OPINION: Lack of Tools to Hamper Digital Asset Regulation
If the US Securities and Exchange Commission did not find it difficult enough to regulate digital assets, it is about to find it will need to do so with one hand tied behind its back.
The regulator issued two requests for information for tools that would help the Commission monitor risk, improve compliance and inform the SEC on issues regarding digital assets at the end of January.
Its first request was for a toolset that can extract data from the most active blockchains by volume and then clean, normalize and present the data while presenting it via a user-friendly GUI. Its second request is for providers that can deliver market-, historical-, and reference data for cryptocurrency and tokenized securities.
The Commission’s requests are more than reasonable— you cannot manage something without being able to measure it. However, expecting to find off-the-shelf tools with these capabilities for the nascent digital asset markets is highly optimistic at best.
Collecting a digital asset’s daily high, daily low, intraday pricing, and daily volume would be easy if it traded on a limit order book and not over-the-counter via a request-for-quote.
To make the task more complicated, US-based securities token issuers typically bring their initial offerings to market under the SEC’s Regulation D, which causes their illiquid secondary markets to trade closer to corporate bond or spot FX markets than cash equities.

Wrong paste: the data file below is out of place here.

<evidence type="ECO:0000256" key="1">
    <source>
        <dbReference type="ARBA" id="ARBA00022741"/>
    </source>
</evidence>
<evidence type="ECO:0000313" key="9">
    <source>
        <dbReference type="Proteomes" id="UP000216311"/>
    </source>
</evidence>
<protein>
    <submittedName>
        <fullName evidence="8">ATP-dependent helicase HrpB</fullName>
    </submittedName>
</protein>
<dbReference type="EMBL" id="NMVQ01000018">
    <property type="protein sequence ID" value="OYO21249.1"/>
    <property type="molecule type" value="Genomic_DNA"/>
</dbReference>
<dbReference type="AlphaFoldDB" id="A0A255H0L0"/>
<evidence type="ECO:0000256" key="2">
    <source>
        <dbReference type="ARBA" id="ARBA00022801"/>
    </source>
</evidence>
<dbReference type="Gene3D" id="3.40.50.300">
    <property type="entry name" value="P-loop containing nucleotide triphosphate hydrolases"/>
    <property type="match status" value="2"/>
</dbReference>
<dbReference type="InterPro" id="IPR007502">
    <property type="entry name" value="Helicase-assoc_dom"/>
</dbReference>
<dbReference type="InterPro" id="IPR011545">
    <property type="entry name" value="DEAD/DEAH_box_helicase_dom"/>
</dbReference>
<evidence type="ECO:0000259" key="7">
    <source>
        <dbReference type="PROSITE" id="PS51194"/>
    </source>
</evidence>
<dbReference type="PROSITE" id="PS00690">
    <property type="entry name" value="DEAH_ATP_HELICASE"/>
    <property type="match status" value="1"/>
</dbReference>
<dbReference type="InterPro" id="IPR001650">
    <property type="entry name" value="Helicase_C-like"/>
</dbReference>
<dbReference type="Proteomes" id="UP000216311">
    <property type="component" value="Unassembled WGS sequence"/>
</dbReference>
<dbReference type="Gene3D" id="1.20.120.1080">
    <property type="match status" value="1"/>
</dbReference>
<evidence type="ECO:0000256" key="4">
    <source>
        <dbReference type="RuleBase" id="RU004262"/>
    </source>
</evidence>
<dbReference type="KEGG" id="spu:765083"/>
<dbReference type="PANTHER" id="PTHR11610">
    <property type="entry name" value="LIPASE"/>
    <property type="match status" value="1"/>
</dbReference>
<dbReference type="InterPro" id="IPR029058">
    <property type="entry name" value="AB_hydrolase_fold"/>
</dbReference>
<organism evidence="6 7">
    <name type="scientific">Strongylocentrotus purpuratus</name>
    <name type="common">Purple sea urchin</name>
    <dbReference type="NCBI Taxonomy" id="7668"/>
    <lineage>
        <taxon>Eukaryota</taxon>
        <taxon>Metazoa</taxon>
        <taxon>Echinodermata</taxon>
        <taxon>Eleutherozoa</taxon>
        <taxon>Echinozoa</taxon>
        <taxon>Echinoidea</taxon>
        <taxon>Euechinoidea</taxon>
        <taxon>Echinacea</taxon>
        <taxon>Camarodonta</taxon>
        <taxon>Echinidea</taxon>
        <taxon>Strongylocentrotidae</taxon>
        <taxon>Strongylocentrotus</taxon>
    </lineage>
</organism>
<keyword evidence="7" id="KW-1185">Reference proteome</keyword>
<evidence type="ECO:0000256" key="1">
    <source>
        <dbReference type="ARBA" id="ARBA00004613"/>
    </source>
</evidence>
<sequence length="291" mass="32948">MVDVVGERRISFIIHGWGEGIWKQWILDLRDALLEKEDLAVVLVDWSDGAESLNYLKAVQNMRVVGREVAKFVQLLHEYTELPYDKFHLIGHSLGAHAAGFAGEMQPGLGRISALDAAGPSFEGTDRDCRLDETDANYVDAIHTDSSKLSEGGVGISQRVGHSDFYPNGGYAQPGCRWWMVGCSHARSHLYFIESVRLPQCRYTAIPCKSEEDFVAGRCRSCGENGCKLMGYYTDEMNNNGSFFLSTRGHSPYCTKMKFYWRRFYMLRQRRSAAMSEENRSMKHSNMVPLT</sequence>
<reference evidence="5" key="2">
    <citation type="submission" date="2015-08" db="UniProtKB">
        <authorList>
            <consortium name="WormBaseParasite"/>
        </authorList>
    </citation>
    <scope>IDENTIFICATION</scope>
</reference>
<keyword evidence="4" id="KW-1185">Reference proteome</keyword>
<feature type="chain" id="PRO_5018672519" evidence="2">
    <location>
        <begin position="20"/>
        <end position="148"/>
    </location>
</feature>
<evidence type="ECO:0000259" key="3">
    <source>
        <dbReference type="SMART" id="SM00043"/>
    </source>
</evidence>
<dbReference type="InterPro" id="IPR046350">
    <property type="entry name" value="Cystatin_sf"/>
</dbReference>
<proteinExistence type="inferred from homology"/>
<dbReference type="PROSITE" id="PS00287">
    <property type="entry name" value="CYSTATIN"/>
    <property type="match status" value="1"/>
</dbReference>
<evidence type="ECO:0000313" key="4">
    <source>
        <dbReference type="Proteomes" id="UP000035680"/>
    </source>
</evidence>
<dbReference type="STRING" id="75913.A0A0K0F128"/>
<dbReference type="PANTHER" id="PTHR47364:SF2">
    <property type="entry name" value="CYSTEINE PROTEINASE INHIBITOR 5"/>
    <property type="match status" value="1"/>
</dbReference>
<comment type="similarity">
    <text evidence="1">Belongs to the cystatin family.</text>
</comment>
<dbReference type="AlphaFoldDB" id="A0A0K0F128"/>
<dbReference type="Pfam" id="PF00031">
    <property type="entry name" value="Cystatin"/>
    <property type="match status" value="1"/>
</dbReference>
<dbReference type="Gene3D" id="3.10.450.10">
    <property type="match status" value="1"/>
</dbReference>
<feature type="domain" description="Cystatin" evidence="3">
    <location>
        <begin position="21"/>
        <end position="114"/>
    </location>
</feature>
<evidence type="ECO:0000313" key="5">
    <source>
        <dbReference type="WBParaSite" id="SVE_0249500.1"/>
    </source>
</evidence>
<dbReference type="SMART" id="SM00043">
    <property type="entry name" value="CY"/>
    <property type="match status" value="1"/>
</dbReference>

A third-party data provider might find an aggregated feed from various digital asset markets a financially viable product at some point, but it is far too early to select which feeds to include. Of the few platforms operators currently trading digital assets, most have seen fewer than a handful of transactions on their platforms. There is no way to tell if these new markets will last or be replaced by a platform provider with a better mousetrap.
There is a reason why the vast majority of crypto-exchanges treat market data as an afterthought. They make the majority of their revenues from fat transaction fees that would make regulated exchanges and designated contract markets blush and have little incentive to productize their market- and historical data.
The SEC may be looking for the proper tools to tame the Wild West of digital assets, but the Commission is too early.
These markets have not reached their Wild West stage yet. At least in the Wild West, communities had the trappings of civilization and the rule of law enforced by US marshals or by vigilance committees. The SEC may sport a badge, but it has not come out of its metaphoric marshal’s office.
If the fragmented digital asset markets reflect any historical period, it is the Cambrian Explosion. Startups are throwing everything against the wall to see what sticks, except for industry standards. Until these markets adopt actual or de facto standards, there will be a significant dearth of third-party tool providers for regulators and market participants.
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